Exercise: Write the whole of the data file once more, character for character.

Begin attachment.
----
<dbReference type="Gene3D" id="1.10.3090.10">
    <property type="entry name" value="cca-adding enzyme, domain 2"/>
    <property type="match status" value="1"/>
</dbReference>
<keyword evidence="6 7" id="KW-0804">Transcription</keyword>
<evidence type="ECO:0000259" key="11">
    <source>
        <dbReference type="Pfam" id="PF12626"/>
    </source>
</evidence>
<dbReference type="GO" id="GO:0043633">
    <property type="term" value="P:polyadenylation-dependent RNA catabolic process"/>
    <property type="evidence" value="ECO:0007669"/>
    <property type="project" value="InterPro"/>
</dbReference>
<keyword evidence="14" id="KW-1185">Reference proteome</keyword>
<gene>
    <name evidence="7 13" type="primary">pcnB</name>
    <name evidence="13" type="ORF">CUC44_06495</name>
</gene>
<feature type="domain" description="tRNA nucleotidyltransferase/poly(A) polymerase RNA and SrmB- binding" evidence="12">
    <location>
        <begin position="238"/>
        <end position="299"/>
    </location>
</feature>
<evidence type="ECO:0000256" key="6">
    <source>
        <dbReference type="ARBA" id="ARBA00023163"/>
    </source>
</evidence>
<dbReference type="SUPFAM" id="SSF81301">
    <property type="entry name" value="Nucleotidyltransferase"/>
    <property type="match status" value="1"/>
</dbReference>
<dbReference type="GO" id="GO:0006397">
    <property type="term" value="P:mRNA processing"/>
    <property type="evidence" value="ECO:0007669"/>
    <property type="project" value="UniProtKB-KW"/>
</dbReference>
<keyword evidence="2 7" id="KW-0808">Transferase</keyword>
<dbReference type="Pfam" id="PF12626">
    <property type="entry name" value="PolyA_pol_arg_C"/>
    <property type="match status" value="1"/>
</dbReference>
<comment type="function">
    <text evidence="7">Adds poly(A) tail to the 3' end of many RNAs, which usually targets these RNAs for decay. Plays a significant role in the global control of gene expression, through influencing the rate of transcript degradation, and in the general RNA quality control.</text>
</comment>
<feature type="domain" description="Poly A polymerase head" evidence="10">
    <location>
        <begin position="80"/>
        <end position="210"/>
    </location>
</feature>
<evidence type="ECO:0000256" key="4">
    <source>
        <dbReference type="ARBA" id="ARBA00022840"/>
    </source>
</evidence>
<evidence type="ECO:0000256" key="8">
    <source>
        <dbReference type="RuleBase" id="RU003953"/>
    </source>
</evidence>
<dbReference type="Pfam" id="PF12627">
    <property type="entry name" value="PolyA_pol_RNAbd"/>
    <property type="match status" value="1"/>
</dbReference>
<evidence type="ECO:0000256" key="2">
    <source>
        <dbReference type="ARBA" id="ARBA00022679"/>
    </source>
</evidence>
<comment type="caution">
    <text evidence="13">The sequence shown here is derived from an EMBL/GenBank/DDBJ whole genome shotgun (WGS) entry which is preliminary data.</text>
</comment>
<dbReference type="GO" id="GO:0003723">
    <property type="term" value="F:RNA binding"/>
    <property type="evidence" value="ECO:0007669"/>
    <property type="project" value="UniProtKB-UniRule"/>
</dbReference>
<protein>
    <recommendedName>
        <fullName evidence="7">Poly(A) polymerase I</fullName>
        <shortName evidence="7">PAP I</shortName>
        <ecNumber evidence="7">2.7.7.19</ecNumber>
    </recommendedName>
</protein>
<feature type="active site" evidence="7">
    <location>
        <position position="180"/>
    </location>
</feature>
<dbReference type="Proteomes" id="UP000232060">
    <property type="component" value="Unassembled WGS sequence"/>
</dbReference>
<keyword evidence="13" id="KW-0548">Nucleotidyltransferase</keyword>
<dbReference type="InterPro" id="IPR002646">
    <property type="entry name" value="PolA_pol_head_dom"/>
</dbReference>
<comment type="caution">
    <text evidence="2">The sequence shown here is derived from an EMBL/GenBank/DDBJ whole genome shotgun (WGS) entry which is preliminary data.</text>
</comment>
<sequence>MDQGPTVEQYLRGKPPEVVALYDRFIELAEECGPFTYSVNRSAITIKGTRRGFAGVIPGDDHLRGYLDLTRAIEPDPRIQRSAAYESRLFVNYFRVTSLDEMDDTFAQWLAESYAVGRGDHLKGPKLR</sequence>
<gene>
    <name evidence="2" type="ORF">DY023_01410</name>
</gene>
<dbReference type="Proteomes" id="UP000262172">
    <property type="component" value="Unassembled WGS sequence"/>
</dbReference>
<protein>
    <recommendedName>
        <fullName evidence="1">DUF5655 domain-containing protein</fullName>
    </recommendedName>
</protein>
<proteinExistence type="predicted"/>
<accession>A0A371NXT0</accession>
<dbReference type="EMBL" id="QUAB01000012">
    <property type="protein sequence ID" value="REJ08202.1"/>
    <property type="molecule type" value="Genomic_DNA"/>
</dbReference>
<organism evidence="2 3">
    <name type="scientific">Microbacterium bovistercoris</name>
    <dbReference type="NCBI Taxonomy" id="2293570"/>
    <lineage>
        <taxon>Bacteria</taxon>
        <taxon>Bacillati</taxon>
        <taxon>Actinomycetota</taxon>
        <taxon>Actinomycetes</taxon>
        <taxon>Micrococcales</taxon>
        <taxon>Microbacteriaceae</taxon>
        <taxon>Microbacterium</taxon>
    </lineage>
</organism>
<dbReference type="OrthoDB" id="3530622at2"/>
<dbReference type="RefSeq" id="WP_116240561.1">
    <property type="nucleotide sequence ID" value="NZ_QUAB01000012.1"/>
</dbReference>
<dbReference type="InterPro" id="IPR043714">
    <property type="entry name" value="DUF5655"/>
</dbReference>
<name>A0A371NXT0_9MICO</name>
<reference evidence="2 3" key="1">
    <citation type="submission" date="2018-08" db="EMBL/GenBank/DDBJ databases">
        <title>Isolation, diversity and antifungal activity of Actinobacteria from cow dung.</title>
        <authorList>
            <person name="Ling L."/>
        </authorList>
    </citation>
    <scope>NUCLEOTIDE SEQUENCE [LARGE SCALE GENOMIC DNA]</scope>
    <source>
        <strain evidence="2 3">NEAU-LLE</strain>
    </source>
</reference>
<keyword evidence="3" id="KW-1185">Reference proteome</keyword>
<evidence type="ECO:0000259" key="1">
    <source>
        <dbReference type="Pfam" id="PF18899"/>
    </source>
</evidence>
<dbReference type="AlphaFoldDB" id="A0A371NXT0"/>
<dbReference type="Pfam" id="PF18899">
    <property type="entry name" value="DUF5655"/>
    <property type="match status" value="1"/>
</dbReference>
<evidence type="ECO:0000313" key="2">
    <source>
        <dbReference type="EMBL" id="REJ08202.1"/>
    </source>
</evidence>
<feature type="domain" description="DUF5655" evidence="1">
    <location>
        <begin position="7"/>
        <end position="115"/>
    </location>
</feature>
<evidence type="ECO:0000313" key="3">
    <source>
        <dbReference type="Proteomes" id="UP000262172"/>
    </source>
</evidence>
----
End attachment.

<dbReference type="Gene3D" id="1.10.3090.10">
    <property type="entry name" value="cca-adding enzyme, domain 2"/>
    <property type="match status" value="1"/>
</dbReference>
<keyword evidence="6 7" id="KW-0804">Transcription</keyword>
<evidence type="ECO:0000259" key="11">
    <source>
        <dbReference type="Pfam" id="PF12626"/>
    </source>
</evidence>
<dbReference type="GO" id="GO:0043633">
    <property type="term" value="P:polyadenylation-dependent RNA catabolic process"/>
    <property type="evidence" value="ECO:0007669"/>
    <property type="project" value="InterPro"/>
</dbReference>
<keyword evidence="14" id="KW-1185">Reference proteome</keyword>
<gene>
    <name evidence="7 13" type="primary">pcnB</name>
    <name evidence="13" type="ORF">CUC44_06495</name>
</gene>
<feature type="domain" description="tRNA nucleotidyltransferase/poly(A) polymerase RNA and SrmB- binding" evidence="12">
    <location>
        <begin position="238"/>
        <end position="299"/>
    </location>
</feature>
<evidence type="ECO:0000256" key="6">
    <source>
        <dbReference type="ARBA" id="ARBA00023163"/>
    </source>
</evidence>
<dbReference type="SUPFAM" id="SSF81301">
    <property type="entry name" value="Nucleotidyltransferase"/>
    <property type="match status" value="1"/>
</dbReference>
<dbReference type="GO" id="GO:0006397">
    <property type="term" value="P:mRNA processing"/>
    <property type="evidence" value="ECO:0007669"/>
    <property type="project" value="UniProtKB-KW"/>
</dbReference>
<keyword evidence="2 7" id="KW-0808">Transferase</keyword>
<dbReference type="Pfam" id="PF12626">
    <property type="entry name" value="PolyA_pol_arg_C"/>
    <property type="match status" value="1"/>
</dbReference>
<comment type="function">
    <text evidence="7">Adds poly(A) tail to the 3' end of many RNAs, which usually targets these RNAs for decay. Plays a significant role in the global control of gene expression, through influencing the rate of transcript degradation, and in the general RNA quality control.</text>
</comment>
<feature type="domain" description="Poly A polymerase head" evidence="10">
    <location>
        <begin position="80"/>
        <end position="210"/>
    </location>
</feature>
<evidence type="ECO:0000256" key="4">
    <source>
        <dbReference type="ARBA" id="ARBA00022840"/>
    </source>
</evidence>
<evidence type="ECO:0000256" key="8">
    <source>
        <dbReference type="RuleBase" id="RU003953"/>
    </source>
</evidence>
<dbReference type="Pfam" id="PF12627">
    <property type="entry name" value="PolyA_pol_RNAbd"/>
    <property type="match status" value="1"/>
</dbReference>
<evidence type="ECO:0000256" key="2">
    <source>
        <dbReference type="ARBA" id="ARBA00022679"/>
    </source>
</evidence>
<comment type="caution">
    <text evidence="13">The sequence shown here is derived from an EMBL/GenBank/DDBJ whole genome shotgun (WGS) entry which is preliminary data.</text>
</comment>
<dbReference type="GO" id="GO:0003723">
    <property type="term" value="F:RNA binding"/>
    <property type="evidence" value="ECO:0007669"/>
    <property type="project" value="UniProtKB-UniRule"/>
</dbReference>
<protein>
    <recommendedName>
        <fullName evidence="7">Poly(A) polymerase I</fullName>
        <shortName evidence="7">PAP I</shortName>
        <ecNumber evidence="7">2.7.7.19</ecNumber>
    </recommendedName>
</protein>
<feature type="active site" evidence="7">
    <location>
        <position position="180"/>
    </location>
</feature>
<dbReference type="Proteomes" id="UP000232060">
    <property type="component" value="Unassembled WGS sequence"/>
</dbReference>
<keyword evidence="13" id="KW-0548">Nucleotidyltransferase</keyword>
<dbReference type="InterPro" id="IPR002646">
    <property type="entry name" value="PolA_pol_head_dom"/>
</dbReference>
<comment type="caution">
    <text evidence="2">The sequence shown here is derived from an EMBL/GenBank/DDBJ whole genome shotgun (WGS) entry which is preliminary data.</text>
</comment>
<sequence>MDQGPTVEQYLRGKPPEVVALYDRFIELAEECGPFTYSVNRSAITIKGTRRGFAGVIPGDDHLRGYLDLTRAIEPDPRIQRSAAYESRLFVNYFRVTSLDEMDDTFAQWLAESYAVGRGDHLKGPKLR</sequence>
<gene>
    <name evidence="2" type="ORF">DY023_01410</name>
</gene>
<dbReference type="Proteomes" id="UP000262172">
    <property type="component" value="Unassembled WGS sequence"/>
</dbReference>
<protein>
    <recommendedName>
        <fullName evidence="1">DUF5655 domain-containing protein</fullName>
    </recommendedName>
</protein>
<proteinExistence type="predicted"/>
<accession>A0A371NXT0</accession>
<dbReference type="EMBL" id="QUAB01000012">
    <property type="protein sequence ID" value="REJ08202.1"/>
    <property type="molecule type" value="Genomic_DNA"/>
</dbReference>
<organism evidence="2 3">
    <name type="scientific">Microbacterium bovistercoris</name>
    <dbReference type="NCBI Taxonomy" id="2293570"/>
    <lineage>
        <taxon>Bacteria</taxon>
        <taxon>Bacillati</taxon>
        <taxon>Actinomycetota</taxon>
        <taxon>Actinomycetes</taxon>
        <taxon>Micrococcales</taxon>
        <taxon>Microbacteriaceae</taxon>
        <taxon>Microbacterium</taxon>
    </lineage>
</organism>
<dbReference type="OrthoDB" id="3530622at2"/>
<dbReference type="RefSeq" id="WP_116240561.1">
    <property type="nucleotide sequence ID" value="NZ_QUAB01000012.1"/>
</dbReference>
<dbReference type="InterPro" id="IPR043714">
    <property type="entry name" value="DUF5655"/>
</dbReference>
<name>A0A371NXT0_9MICO</name>
<reference evidence="2 3" key="1">
    <citation type="submission" date="2018-08" db="EMBL/GenBank/DDBJ databases">
        <title>Isolation, diversity and antifungal activity of Actinobacteria from cow dung.</title>
        <authorList>
            <person name="Ling L."/>
        </authorList>
    </citation>
    <scope>NUCLEOTIDE SEQUENCE [LARGE SCALE GENOMIC DNA]</scope>
    <source>
        <strain evidence="2 3">NEAU-LLE</strain>
    </source>
</reference>
<keyword evidence="3" id="KW-1185">Reference proteome</keyword>
<evidence type="ECO:0000259" key="1">
    <source>
        <dbReference type="Pfam" id="PF18899"/>
    </source>
</evidence>
<dbReference type="AlphaFoldDB" id="A0A371NXT0"/>
<dbReference type="Pfam" id="PF18899">
    <property type="entry name" value="DUF5655"/>
    <property type="match status" value="1"/>
</dbReference>
<evidence type="ECO:0000313" key="2">
    <source>
        <dbReference type="EMBL" id="REJ08202.1"/>
    </source>
</evidence>
<feature type="domain" description="DUF5655" evidence="1">
    <location>
        <begin position="7"/>
        <end position="115"/>
    </location>
</feature>
<evidence type="ECO:0000313" key="3">
    <source>
        <dbReference type="Proteomes" id="UP000262172"/>
    </source>
</evidence>